Getting wet


It required the girls to get in the water (so we had to find an alligator-free lake), to pull each other out, to swamp their canoes, and to pass the flooded canoe over another canoe before turning it upright and climbing back it.

Emptying the canoe

It was difficult, but they accepted the challenge, and when they succeeded their faces beamed with delight:  “I did it!”

Genuine smiles!


Perhaps my favorite aspect of the American Heritage Girls is the emphasis that is placed on having the girls serve their family, their church, their community, and one another.  So many of the badges require a girl to teach or demonstrate a skill to younger girls.  Those younger girls adore the teens.  One of the strengths of homeschooling is that it encourages children not to be dependent on their peer group.  AHG has a similar effect, allowing girls to bond with others who are not their age.  I love that.

Beautiful young ladies of all ages!

To earn the Stars and Stripes Award, my daughter had to plan and implement a sizable project that would require 100 volunteer hours.  For several years she had visited an Alzheimer care facility to play her harp for the patients.  For her project, she designed and constructed  a  garden to be enjoyed by Alzheimer’s patients and their families.  The raised garden is wheel-chair accessible and filled with  aromatic plants that  can be used in therapy for the patients.  Apparently, the sense of smell is one of the first to diminish in patients suffering from Alzheimer’s disease.  Her project was not without complications! Her winter was filled with college applications and harp auditions, lots of paperwork and bureaucratic obstacles.  Then finally the week that the garden was to be installed, the week before her 18th birthday (the deadline), the heavens opened up and poured rain for days and days.  I was so proud and thankful to see American Heritage Girls of all ages, their brothers, mothers, and fathers turn up to help get her garden constructed and completed before her deadline.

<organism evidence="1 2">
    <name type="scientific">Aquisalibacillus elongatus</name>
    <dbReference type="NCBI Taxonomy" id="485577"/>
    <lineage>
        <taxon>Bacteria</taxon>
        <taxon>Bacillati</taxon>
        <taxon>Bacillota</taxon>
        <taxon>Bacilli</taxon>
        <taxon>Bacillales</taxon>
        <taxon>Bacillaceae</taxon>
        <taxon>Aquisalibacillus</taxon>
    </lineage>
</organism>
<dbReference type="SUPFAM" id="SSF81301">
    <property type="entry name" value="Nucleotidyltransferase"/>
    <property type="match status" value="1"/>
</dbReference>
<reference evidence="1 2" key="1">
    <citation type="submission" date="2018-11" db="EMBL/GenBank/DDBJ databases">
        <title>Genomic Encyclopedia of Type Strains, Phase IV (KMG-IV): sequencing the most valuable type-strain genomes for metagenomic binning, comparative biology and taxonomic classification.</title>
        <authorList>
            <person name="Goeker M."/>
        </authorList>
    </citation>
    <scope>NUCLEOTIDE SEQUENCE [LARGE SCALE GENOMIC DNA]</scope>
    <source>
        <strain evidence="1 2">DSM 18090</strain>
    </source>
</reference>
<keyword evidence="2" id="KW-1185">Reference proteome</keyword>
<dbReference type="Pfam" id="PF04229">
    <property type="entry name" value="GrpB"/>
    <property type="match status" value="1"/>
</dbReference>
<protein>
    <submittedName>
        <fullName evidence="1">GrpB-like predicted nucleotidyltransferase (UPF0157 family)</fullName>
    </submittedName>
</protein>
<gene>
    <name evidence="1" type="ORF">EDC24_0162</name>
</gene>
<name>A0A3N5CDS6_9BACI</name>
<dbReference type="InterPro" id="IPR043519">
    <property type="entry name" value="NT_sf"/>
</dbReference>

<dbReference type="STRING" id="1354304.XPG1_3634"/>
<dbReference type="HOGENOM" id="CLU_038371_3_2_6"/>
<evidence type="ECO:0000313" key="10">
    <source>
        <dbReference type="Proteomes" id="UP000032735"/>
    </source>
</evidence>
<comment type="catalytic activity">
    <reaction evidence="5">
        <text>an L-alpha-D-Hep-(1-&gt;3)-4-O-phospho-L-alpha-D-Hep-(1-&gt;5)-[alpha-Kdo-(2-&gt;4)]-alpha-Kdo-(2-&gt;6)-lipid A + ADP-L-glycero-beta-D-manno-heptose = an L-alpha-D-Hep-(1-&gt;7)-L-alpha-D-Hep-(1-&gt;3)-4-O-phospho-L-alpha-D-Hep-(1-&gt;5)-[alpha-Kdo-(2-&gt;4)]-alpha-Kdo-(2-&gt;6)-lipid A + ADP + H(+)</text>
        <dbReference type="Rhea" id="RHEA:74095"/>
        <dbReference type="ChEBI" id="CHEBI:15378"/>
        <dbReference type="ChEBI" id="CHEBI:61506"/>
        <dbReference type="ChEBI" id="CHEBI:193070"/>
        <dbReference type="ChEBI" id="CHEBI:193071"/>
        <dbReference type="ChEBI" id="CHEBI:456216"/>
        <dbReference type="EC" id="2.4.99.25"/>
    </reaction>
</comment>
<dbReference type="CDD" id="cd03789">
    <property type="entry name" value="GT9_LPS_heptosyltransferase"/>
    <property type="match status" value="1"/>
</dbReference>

Raised aromatic garden at Alzheimer care facility

The Stars and Stripes Award ceremony was wonderful!  It was both solemn and joyful.  I was proud of my daughter and all that she had achieved.  She set a goal, she reached for it, it stretched her, and she grew.

Her father places charm around neck.

The ceremony would not have gone so smoothly without the time and commitment of the other AHG leaders.  I am so grateful for their time and efforts.  Mothers are busy people, and I daresay homeschooling mothers are busier than most.  But these gracious women gave their time and creative energy to write and implement a Stars and Stripes Award Ceremony that was both meaningful and lovely.  I am so thankful.

Affirming the oath

My daughter was the first to earn the Stars and Stripes Award in our troop, the third in the state of Georgia, and the fortieth nation-wide.  I now hold in my arms another daughter, only one year old.  It is my hope that she may follow in the footsteps of her older sister, to reach for the Stars and Stripes Award and embrace the AHG Mission: “Building women of integrity through service to God, family, community, and country.”


Comments (15) Aug 09 2011